Societies need myths to live by, and a mathematical genius failing in an exam is precisely the kind of myth that makes life alluring
How did Srinivasa Ramanujan (1887–1920), the mathematical genius, fare in his Intermediate examinations? Did he fail in mathematics? Or did he score a centum? Conflicting assertions float. Myths hover around geniuses and lend them an aura, and Ramanujan is no exception.
Interestingly, the myth originated even during the mathematician’s lifetime. The Madras Times of April 6, 1919,published a profile titled ‘A Famous Madras Mathematician: Mr. S. Ramanujan, FRS’ on the occasion of his return to India from Cambridge. This contemporary sketch, notes for which the paper claimed were “chiefly collected from papers in the possession of the Madras Port Trust,” Ramanujan’s employer, stated that “In December 1907 … he appeared privately for the First Arts Examination and had the distinction of failing in all subjects, doubtless as a result of his illness.” (original emphasis)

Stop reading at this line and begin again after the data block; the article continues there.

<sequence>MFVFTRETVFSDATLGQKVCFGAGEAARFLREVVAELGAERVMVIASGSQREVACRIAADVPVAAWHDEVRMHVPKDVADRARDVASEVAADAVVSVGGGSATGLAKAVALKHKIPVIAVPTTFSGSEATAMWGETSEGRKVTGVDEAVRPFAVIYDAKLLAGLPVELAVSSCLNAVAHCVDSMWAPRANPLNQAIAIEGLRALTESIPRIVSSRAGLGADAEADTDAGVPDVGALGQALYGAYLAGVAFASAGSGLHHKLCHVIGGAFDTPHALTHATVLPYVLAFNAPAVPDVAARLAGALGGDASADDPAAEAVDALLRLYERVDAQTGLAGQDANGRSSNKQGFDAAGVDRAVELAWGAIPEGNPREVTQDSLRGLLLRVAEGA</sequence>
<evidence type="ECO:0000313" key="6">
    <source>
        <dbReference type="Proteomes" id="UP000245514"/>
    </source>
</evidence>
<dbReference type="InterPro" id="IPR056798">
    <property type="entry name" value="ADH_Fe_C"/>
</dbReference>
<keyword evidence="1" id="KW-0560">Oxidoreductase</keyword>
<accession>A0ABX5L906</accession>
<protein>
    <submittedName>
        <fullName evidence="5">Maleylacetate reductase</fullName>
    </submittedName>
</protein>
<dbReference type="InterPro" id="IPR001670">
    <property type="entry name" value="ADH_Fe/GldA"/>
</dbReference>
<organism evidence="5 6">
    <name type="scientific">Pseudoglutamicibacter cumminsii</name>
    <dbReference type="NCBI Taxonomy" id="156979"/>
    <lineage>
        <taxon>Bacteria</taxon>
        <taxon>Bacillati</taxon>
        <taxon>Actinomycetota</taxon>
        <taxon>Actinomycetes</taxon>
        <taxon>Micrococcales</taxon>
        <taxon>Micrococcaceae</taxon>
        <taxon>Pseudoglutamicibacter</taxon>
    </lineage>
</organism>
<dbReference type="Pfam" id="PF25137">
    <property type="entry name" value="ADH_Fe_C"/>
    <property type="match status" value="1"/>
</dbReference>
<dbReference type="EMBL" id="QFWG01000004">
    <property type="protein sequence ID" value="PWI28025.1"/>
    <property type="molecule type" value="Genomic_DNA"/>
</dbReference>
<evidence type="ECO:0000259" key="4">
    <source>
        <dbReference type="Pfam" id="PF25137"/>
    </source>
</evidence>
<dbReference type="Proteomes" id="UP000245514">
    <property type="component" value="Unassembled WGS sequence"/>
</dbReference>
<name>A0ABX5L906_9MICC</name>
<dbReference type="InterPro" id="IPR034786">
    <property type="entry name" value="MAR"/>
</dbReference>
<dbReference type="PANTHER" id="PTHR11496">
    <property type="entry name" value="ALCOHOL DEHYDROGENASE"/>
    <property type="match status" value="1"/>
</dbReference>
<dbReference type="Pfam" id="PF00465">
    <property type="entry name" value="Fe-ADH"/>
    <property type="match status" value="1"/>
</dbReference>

Read the full story from the “The Hindu” article here.